From films to corporate logos, Saul Bass shares insight all artists can learn from.
The legendary Saul Bass is considered one of the all-time greatest designers. His worked spanned several mediums — creating world-famous opening titles for films, classic movie posters, and iconic corporate logos.
I began as a graphic designer. As part of my work, I created film symbols for ad campaigns. I happened to be working on the symbols for Otto Preminger’s Carmen Jones and The Man With The Golden Arm and at some point, Otto and I just looked at each other and said, “Why not make it move?”
It was as simple as that. — Medium
Image via Art of the Title
Director Otto Preminger would be the one who brought Saul Bass into title design. Bass designed the poster for Preminger’s film Carmen Jones. The poster was so impressive, Preminger asked Saul Bass to create the opening title sequence as well, thus beginning the designer’s career in motion graphics.
My initial thoughts about what a title can do was to set mood and the prime underlying core of the film’s story, to express the story in some metaphorical way. I saw the title as a way of conditioning the audience, so that when the film actually began, viewers would already have an emotional resonance with it. — Film Quarterly (Autumn 1996)
In 1955, Bass met Elaine Makatura, a fellow designer with an incredible eye to detail. Elaine had worked in the fashion industry which ended up leading her to a job with Capitol Records in Los Angeles. She then recalled:
After about a year I was looking for something more challenging when someone told me that Saul Bass was looking for an assistant. I had enjoyed the credits for The Seven Year Itch very much… — Saul Bass: A Life in Film & Design
Bass and Makatura went on to create some of the most memorable opening credits and posters of all time. In 1960, the two co-directed the opening credits of Spartacus and were married. The two would go on to work together for over 40 years, often collaborating with great directors like Alfred Hitchcock and Martin Scorsese. Take a look at a sample of their work in this great roundup from Art of the Title.
The style of Saul and Elaine Bass has gone on to inspire many artists, especially those in the same industry. Kyle Cooper, a legend in the making who created opening credits for films like Se7en, Mimic, and Spider-man, talks about the influence of Saul Bass in the video from TCM.
Cooper describes a title sequence’s ability to set up the expectation of the film you are going to see. The old, formulaic title-card credits were completely revamped by Saul Bass. His titles always had a beginning, middle, and end. The typography integrated with the action, and a story quickly unfolds. The type and graphic design were a metaphor for the film, very simple things that set the appropriate tone.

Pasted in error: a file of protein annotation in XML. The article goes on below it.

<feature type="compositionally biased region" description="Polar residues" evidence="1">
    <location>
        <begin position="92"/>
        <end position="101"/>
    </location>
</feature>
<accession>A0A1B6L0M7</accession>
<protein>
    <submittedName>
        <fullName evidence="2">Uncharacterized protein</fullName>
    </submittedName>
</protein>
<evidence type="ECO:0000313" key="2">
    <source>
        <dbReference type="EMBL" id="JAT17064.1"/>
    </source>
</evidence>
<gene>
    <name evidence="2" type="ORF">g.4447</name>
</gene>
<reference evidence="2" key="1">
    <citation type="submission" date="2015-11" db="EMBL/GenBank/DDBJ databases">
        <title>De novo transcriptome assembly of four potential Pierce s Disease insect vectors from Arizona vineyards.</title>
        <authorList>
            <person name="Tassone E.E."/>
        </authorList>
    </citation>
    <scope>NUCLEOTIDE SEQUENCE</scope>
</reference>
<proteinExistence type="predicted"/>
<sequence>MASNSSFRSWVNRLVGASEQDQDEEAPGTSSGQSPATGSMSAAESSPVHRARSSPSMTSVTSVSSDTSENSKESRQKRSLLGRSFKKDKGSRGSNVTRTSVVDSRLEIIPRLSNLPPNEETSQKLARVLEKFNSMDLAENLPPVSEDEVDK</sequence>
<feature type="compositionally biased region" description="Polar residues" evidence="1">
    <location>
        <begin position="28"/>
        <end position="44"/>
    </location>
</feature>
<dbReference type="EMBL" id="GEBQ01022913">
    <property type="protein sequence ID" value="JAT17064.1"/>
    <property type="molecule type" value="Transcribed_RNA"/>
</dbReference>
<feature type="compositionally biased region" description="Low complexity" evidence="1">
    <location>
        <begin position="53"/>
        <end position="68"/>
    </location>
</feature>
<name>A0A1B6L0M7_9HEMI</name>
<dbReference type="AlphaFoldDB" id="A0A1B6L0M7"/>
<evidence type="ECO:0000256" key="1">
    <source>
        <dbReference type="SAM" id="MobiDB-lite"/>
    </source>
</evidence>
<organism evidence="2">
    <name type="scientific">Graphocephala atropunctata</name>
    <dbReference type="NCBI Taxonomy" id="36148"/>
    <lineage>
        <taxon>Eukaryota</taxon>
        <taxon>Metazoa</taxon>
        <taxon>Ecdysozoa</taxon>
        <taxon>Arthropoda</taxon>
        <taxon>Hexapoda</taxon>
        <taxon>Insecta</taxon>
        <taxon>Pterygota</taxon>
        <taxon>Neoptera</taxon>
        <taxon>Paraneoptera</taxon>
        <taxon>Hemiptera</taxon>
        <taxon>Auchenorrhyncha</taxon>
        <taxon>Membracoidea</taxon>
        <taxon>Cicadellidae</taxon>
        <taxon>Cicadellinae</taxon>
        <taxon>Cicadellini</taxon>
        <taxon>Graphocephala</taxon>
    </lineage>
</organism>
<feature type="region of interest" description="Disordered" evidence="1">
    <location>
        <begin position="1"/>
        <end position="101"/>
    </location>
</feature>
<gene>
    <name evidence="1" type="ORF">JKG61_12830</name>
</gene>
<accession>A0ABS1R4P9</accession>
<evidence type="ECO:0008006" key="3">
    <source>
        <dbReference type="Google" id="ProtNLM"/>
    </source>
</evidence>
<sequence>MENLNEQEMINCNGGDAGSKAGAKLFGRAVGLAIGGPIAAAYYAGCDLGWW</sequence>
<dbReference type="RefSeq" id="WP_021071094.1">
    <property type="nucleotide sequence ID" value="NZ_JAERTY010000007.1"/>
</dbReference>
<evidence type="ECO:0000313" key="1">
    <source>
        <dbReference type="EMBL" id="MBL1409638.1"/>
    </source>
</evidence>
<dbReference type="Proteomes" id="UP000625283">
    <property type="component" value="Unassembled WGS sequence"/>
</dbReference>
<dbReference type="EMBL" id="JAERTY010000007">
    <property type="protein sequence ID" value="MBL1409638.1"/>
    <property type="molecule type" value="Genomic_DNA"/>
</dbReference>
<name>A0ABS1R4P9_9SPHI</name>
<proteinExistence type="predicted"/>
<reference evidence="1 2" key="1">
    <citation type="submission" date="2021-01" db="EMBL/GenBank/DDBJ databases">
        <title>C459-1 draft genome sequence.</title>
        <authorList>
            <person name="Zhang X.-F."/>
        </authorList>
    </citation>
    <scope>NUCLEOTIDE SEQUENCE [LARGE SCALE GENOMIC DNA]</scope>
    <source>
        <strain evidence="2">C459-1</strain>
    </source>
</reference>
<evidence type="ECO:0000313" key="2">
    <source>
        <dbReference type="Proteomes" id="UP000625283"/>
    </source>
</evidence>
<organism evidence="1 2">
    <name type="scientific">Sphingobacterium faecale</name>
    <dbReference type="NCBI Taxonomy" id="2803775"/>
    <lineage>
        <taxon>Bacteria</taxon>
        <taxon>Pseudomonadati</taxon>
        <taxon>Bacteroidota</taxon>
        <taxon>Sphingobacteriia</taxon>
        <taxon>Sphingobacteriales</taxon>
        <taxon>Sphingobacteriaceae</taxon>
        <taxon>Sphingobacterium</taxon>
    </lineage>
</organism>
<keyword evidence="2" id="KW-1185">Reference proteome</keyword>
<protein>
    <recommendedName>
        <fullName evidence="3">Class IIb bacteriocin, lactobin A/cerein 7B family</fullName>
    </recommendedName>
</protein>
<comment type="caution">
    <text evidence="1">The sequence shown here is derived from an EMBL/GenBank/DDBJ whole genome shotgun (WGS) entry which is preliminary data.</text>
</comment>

Saul Bass is a storyteller. People looked at that and realized they don’t need to do things they way they’ve been historically done. I think people kinda woke up and said – Hey! – the main title sequence can be a vehicle by which an artist can express themself. — Kyle Cooper
In 1968, Saul and Elaine made the short film Why Man Creates, which won the Academy Award for Best Documentary — Short Subject. They used parts of that documentary in their pitch to create a new corporate brand identity for the Bell System. The film was presented to Bell executives. That video, provided by AT&T, shows the entire 26-minute pitch. This is a must-watch video for learning brand development, as they cover the basics of fonts, design, and overall look of an iconic brand.
The pitch begins with footage from Why Man Creates, but leads into the need to feel free. It was the classic play on the lifestyle changes of the late 1960s and early 70s. The mini-documentary covers the changing landscape of consumerism through the decades, eventually leading to the popularity of the telephone and new technology.
“Times have changed. Looks have changed.” Around the 7-minute mark, the video begins a breakdown of other company rebrands. Chase National Bank reinvigorated their brand to be innovative and part of today. RCA moved from an electric company to an electronic company.
The main takeaway is the breakthrough from the environment with the right trademark. The video lists the three basic categories of trademarks.
1. Monochromatic Form
- Quickly identified
- Readers must know what the letters stand for
- Blends into the environment like “alphabet soup”
2. Logotype Form
- Name of the company is the trademark
- Lettering that is too easy to read blends in with other trademarks
- Stylized font loses legibility
- May require geometric shapes to stand out, but many shapes are similar
3. Symbol Logotype Form
- Uniqueness of mark is in the symbol
- Symbol becomes a flag for the company
- Symbol serves as the focal point, drawing attention to the company name
- Requires two element at all times
- Name may not be legible with small symbols
If you don’t think Saul Bass knows his stuff, here are just a few of his corporate logos. Many of these symbols are so iconic they can be identified without the logotype.
Image via Geek
Learn to Draw
One of the most important tips Saul Bass offers, “Learn to draw.” You can get by without knowing how to draw, but when you realize you don’t know how — you’ll never be able to learn.
Bass also offers a tidbit that many tend to forget, aesthetics is the problem of the designer. They are the only ones who truly care about the design.
I want to make beautiful things, even if nobody cares. — Saul Bass
Many designers have taken the words of Saul Bass to heart, as his work is commonly used as inspiration in countless fan posters. His style of animation still appears in film, like the opening of Catch Me If You Can.
For more on Saul Bass, be sure to visit the wonderful page on Art of the Title. The site has a great look at many of his legendary title sequences.